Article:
It seems timely, then, that at a time when prog rock seems to be going through the doldrums, that Amplifier return with their fourth record, ‘Echo Street’, scheduled to be released next Monday (11 March). First single ‘Matmos’ is probably the best way to get yourself stuck into Amplifier as a beginner to their sound. As make no mistake, the kind of rock operas that this band produce are absolute marmite rock at its best. If it’s your thing, you’ll hang on every chord, whilst if you abhor warbling solos and songs less than 5 minutes long then this kind of stuff will hit your eardrums like a baby crying.
‘Matmos’, available a free download from their record label’s Bandcamp here, as I mentioned is a fantastic marker for what the Manchester-based band are about. Sel Balamir’s provide the beginning to the wave of harmony and “nah nah nah nah nahs” that undercut the song, and his voice stays as haunting as it ever has been throughout ‘The Octopus’, 2006′s ‘Insider ‘and 2004 debut ‘Amplifier’.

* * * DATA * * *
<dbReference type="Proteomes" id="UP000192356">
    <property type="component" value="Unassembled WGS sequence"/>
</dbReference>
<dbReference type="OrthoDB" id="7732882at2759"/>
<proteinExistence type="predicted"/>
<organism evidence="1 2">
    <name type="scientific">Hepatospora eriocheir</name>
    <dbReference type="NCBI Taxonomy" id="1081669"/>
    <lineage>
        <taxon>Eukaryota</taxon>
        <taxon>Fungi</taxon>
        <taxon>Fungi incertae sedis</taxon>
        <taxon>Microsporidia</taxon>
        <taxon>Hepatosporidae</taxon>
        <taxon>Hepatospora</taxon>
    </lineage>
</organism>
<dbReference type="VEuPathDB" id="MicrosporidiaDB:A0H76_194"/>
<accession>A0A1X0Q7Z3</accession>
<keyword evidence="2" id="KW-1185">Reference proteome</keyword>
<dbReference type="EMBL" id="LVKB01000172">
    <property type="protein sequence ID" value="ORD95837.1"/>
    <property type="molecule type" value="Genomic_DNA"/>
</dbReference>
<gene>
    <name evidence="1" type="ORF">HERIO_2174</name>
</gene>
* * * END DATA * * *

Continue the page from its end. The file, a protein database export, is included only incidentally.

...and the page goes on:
Take note purveyors of prog; If you want to whet appetites, this is how…
‘Echo Street’, the fourth album from Manchester’s Amplifier, will be released on the 11th of March on Kscope and can be preordered here. The album is available on CD, double vinyl and as a limited edition, deluxe two-disc set. The deluxe edition is packaged in a 60 page-hardback book and also features the new ‘Sunriders’ EP an additional record of new tunes, exclusive to this release. Catch them on tour on the dates below the video for ‘Matmos’.
Saturday 16th March 2013 – Preston 53 Degrees
Sunday 17th March 2013 – Bristol Fleece
Monday 18th March 2013 – York Duchess
Tuesday 19th March 2013 – Glasgow King Tut’s
Wednesday 20th March 2013 – Nottingham Rock City
Thursday 21st March 2013 – London Garage
Tipped for greatness by the Radio 1’s new music head honcho Huw Stephens and producers of the ‘Music for Cars’ EP available next Monday, the 4th of March, The 1975 have released the official video for ‘Chocolate’.